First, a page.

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McAvoy suspension leaves big hole for Bruins against Hurricanes in Game 1

Moore, Kampfer among options at defenseman in Eastern Final

by Amalie Benjamin @AmalieBenjamin / Staff Writer

BOSTON -- By the middle of the Eastern Conference Second Round between the Boston Bruins and the Columbus Blue Jackets, it was clear that at least one of the Bruins' young defensemen was having a bit of a playoff coming-out party: Charlie McAvoy.

Though this is the third Stanley Cup Playoffs of his young career, it's the first in which McAvoy has been established, the first in which he's been able to show all the many gifts that he has at his disposal. 

Which is why it will be so difficult to fill his shoes.


[RELATED: McAvoy suspended one game, will miss Game 1 of Eastern Conference Final]


The NHL Department of Player Safety announced on Tuesday that McAvoy will be suspended for one game, Game 1 of the Eastern Conference Final against the Carolina Hurricanes, for his illegal check to the head on Josh Anderson in Game 6 of the second-round series against the Blue Jackets. That means the Bruins will be without half of their top pair at TD Garden on Thursday (8 p.m. ET; NBCSN, CBC, SN, TVAS) in the best-of-7 series.

With the Bruins already down Kevan Miller, who has been out since April 4 with a lower-body injury, Boston will be forced to dig once again into its depth to replace the minutes that McAvoy has been logging in the playoffs, 24:46 per game. 

Because Miller will not be ready for the start of the Eastern Conference Final - - though general manager Don Sweeney did not rule him out for the whole series - - that leaves John Moore and Steven Kampfer to fill the hole left by McAvoy. Moore has been listed as out with an upper-body injury, missing all six games of the second round, but Sweeney said he is available to play against the Hurricanes.

Video: McAvoy suspended one game for illegal check to head 

Kampfer seems the likely replacement, because Moore has the injury, and also because Kampfer is a right-shot which would allow the Bruins to keep left-shot Matt Grzelcyk on his natural side. Kampfer played one game in the playoffs, Game 3 against the Toronto Maple Leafs in the first round. Moore played four games of that series.

"It's a little bit about the group," Sweeney said, about how the Bruins have dealt with absences in their defensive group. "I don't think there's any one player. Certain players play in different situations and we've had players step forward and play big minutes for us.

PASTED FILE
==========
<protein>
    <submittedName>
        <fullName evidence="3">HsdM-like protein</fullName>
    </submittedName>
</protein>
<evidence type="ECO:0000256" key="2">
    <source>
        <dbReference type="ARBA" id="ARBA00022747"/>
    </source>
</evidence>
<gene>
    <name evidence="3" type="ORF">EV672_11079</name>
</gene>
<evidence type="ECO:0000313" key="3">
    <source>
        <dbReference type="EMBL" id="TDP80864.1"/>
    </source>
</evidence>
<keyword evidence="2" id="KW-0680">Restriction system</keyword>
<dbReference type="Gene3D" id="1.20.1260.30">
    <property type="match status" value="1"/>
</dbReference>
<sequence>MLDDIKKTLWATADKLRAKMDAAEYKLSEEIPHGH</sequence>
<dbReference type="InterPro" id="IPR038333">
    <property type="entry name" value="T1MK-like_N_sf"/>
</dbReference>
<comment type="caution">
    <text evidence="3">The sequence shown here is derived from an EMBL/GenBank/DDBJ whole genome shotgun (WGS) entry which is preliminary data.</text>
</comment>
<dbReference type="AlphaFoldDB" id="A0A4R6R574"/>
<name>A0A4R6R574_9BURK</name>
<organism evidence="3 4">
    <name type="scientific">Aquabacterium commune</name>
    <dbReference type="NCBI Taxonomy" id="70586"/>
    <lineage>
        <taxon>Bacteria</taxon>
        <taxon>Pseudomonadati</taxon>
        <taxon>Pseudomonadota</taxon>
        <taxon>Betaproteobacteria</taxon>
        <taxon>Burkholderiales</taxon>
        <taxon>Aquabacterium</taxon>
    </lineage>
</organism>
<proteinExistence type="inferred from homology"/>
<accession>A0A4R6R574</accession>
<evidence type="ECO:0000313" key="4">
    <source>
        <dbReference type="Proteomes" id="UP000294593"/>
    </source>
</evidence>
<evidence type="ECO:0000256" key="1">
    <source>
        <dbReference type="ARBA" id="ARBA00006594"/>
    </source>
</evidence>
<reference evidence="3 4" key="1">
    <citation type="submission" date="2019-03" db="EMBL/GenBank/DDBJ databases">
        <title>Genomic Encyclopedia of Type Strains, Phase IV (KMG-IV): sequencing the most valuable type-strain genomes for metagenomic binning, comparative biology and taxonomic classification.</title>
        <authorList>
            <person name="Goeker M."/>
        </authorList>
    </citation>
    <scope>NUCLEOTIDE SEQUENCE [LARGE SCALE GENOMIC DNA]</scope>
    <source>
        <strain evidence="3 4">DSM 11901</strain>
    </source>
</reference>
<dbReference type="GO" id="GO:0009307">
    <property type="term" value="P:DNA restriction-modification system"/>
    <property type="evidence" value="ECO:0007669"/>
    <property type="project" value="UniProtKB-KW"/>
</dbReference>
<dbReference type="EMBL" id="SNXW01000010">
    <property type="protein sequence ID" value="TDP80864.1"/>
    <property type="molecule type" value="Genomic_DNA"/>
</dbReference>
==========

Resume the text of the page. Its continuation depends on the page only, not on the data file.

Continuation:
"Charlie and Brandon [Carlo] certainly have assumed, with Kevan out, some situational minutes. But again, Connor [Clifton] has done a nice job there and [Grzelcyk] has done a nice job playing with a guy, Connor, with limited experience."

But McAvoy represents a significant loss, if even for one game. He has been the best and most consistent defenseman for the Bruins in the playoffs, elevating his game when the team has needed him to do so. In the 13 games through the first two rounds, McAvoy has six points (1 goal, 5 assists) with two of those points coming on the power play, where he is on the second unit. 

He had a signature moment at the end of Game 5, when he blocked a shot off his foot as the Bruins fended off the Blue Jackets. The block left him limping off, but he was back for Game 6, the game in which he delivered the "high, hard check" to Anderson's head, which left him with a minor penalty at the time and later the one-game suspension.

So he will be missed. 

Video: Don Sweeney talks of the Bruins' success thus far

"His ability to skate and make plays, it's always been there," Zdeno Chara said during the last series. "He's a very skilled player. He's got really good vision. But he's adding to his game. He's sacrificing his body, blocking shots, playing more physical and doing a great job with his stick. He's adding to his game. So that's great to see and good for him."

McAvoy's first introduction to the playoffs came two seasons ago, when he made his NHL debut in the 2017 playoffs in an Eastern Conference First Round series against the Ottawa Senators that the Bruins lost in six games. He was a revelation, even as a rookie. Last season was more difficult, as McAvoy missed a month leading into the postseason, returning only for the final four games of the regular season. He wasn't quite in sync and couldn't produce his usual results.

But this season everything has aligned for him -- or, at least, it had until Monday.

With no history of suspensions or fines, McAvoy's actions ultimately were deemed worthy of a one-game suspension, which means the Bruins will get him back for Game 2. That will be a very welcome thought for coach Bruce Cassidy and the Bruins, given the challenge they have ahead.

"I think he's transitioning the puck well," Cassidy said in the second round about McAvoy. "He's doing a good job between the blue lines, making some plays. He'll carry it deep. So it's a full 200-foot game. I know it sounds cliché, but he plays 25 minutes, generally against better players. His puck management's been excellent. Can't remember any silly plays that came back at us, so I think that's a sign of maturity. I guess just steadiness. He's been good, rock-solid, steady."

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